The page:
A Speech Pathologist will frequently ask families to arrange a hearing test to confirm the client’s hearing status. They will work together with an audiologist and a client’s family to assess the impact of a hearing loss on the individual’s learning and lifestyle. They are able to work together with Teachers of the Deaf and regular classroom teachers to recommend appropriate intervention for individual students.

Interpersonal Skills

Interpersonal skills are basically the skills needed to get along with others (E.g. family, friends, work colleagues, acquaintances). These skills go far beyond just “social niceties” such as being polite and civil. Interpersonal communication skills include the ability to greet, join in an activity, begin and continue a conversation, resolve conflict effectively (negotiate, compromise, etc.), read social cues, be collaborative and work cooperatively with others.


People may have difficulty with receptive language skills, such as learning concepts, following instructions, or understanding questions. Expressive language difficulties may result in limited vocabulary, short simple sentences, poor grammar or word-finding problems. Often these difficulties occur together, affecting the person’s ability to make the most of learning experiences and participate in conversations.

Feeding and Swallowing

Speech Pathologists usually work as part of a multidisciplinary team when managing feeding or swallowing problems. Their role includes assessment of the process of eating, muscles used and diet. Intervention may include recommendation of strategies, modified diet and equipment to maximise safe eating and maintaining adequate nutrition and hydration.


Literacy skills are the written forms of language – reading, writing and spelling – and develop from a foundation of oral language skills. Literacy skills are made up of phonological (sound) awareness, print knowledge, reading (including comprehension), writing and spelling.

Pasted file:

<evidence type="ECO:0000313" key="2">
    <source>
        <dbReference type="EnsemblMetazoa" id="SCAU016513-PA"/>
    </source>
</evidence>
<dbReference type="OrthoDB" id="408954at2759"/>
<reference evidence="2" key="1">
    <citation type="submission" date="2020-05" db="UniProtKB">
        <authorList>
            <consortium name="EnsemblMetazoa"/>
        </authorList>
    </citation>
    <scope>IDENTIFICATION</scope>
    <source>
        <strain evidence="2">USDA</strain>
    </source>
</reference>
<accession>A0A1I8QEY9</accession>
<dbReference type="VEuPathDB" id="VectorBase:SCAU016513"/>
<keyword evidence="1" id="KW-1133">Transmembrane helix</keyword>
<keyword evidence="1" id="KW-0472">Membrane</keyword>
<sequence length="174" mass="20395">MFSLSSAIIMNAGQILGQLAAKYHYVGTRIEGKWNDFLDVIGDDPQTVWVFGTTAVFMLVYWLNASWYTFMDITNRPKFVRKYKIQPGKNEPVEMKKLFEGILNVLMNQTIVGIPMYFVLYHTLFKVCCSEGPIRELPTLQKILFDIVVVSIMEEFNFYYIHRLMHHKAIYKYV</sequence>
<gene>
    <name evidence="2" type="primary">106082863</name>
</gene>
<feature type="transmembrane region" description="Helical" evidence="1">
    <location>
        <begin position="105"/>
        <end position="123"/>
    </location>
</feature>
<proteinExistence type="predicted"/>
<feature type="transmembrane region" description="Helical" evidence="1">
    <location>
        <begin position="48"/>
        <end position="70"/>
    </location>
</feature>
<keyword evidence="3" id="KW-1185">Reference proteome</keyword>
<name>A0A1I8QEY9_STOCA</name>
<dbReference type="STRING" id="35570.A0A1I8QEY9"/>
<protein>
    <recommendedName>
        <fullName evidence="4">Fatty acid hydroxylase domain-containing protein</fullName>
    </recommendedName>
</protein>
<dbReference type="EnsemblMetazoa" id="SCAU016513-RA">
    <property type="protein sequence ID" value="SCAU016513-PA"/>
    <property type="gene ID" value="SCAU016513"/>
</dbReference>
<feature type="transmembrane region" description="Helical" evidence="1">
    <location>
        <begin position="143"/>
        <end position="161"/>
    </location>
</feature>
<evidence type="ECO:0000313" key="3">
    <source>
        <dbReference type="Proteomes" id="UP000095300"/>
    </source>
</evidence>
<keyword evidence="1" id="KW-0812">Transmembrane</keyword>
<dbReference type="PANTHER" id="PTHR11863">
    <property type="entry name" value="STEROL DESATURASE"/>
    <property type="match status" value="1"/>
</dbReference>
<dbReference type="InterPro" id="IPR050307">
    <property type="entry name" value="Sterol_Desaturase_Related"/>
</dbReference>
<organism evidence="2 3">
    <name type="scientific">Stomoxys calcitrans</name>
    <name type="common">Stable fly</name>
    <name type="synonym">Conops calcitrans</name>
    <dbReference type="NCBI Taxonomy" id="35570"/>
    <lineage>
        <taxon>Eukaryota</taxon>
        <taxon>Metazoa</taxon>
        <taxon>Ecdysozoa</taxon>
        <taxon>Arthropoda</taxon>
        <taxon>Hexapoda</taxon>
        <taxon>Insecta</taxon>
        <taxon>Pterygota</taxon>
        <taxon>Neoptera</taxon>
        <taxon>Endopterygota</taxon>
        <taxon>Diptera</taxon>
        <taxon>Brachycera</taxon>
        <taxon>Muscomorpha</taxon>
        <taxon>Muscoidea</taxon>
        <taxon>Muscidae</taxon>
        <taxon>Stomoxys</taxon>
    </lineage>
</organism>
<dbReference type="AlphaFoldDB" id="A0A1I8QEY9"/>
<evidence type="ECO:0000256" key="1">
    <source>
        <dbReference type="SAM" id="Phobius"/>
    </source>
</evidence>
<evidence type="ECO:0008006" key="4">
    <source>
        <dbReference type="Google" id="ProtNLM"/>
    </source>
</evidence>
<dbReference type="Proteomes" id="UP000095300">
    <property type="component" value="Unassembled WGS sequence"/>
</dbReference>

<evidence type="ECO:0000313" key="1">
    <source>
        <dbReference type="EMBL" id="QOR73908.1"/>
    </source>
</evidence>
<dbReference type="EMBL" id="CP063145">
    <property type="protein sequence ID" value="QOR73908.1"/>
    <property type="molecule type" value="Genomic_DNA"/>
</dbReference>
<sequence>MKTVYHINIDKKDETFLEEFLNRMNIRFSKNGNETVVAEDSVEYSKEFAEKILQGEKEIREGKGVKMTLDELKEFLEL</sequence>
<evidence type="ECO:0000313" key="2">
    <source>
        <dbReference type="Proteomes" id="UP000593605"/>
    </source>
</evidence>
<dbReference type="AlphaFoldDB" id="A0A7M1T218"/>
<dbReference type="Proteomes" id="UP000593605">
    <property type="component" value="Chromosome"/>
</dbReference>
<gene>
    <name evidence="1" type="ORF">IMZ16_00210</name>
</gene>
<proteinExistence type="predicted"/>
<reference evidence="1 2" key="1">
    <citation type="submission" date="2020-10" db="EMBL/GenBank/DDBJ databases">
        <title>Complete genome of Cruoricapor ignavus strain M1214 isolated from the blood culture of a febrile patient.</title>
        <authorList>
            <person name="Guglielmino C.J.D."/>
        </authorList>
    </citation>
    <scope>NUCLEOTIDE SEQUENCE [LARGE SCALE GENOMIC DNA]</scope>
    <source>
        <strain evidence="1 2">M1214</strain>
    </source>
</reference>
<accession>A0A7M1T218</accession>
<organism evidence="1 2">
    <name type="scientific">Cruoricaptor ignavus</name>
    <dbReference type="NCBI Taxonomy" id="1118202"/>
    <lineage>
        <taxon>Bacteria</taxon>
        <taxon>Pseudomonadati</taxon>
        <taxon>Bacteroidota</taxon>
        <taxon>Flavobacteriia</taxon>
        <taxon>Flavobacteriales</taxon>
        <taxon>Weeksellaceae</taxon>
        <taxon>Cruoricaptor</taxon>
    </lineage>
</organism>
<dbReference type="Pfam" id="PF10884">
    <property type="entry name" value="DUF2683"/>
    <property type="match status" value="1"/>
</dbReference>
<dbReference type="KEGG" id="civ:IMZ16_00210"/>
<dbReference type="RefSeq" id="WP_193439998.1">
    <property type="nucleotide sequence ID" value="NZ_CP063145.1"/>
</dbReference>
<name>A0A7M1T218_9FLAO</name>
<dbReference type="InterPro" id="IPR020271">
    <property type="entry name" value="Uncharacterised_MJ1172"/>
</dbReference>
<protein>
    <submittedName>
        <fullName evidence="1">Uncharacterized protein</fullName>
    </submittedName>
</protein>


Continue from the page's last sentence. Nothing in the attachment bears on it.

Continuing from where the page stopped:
Speech Sounds

Speech sound problems in children may result from physical causes, such as cerebral palsy, cleft palate, dental problems or hearing loss. However, most children’s speech sound problems occur without any obvious physical disability or known cause. Adult speech sound problems may carry over from childhood. However, those that are acquired in adulthood usually have some type of neurological cause, such as head injury, stroke, Motor Neuron Disease, Parkinson’s Disease or Huntington’s Disease.


A Speech Pathologist is trained to deal with people of all ages who stutter. Stuttering in children can be very effectively treated, particularly in the early preschool years, i.e. before the age of 6 years. Successful treatment programs are also available for adolescents and adults who wish to improve their speech fluency and their confidence in speaking.


A Speech Pathologist will assess and provide specialised voice therapy by teaching an improved voice production technique, recommending some modifications to a person’s environment and referring the patient for medical diagnosis when necessary.

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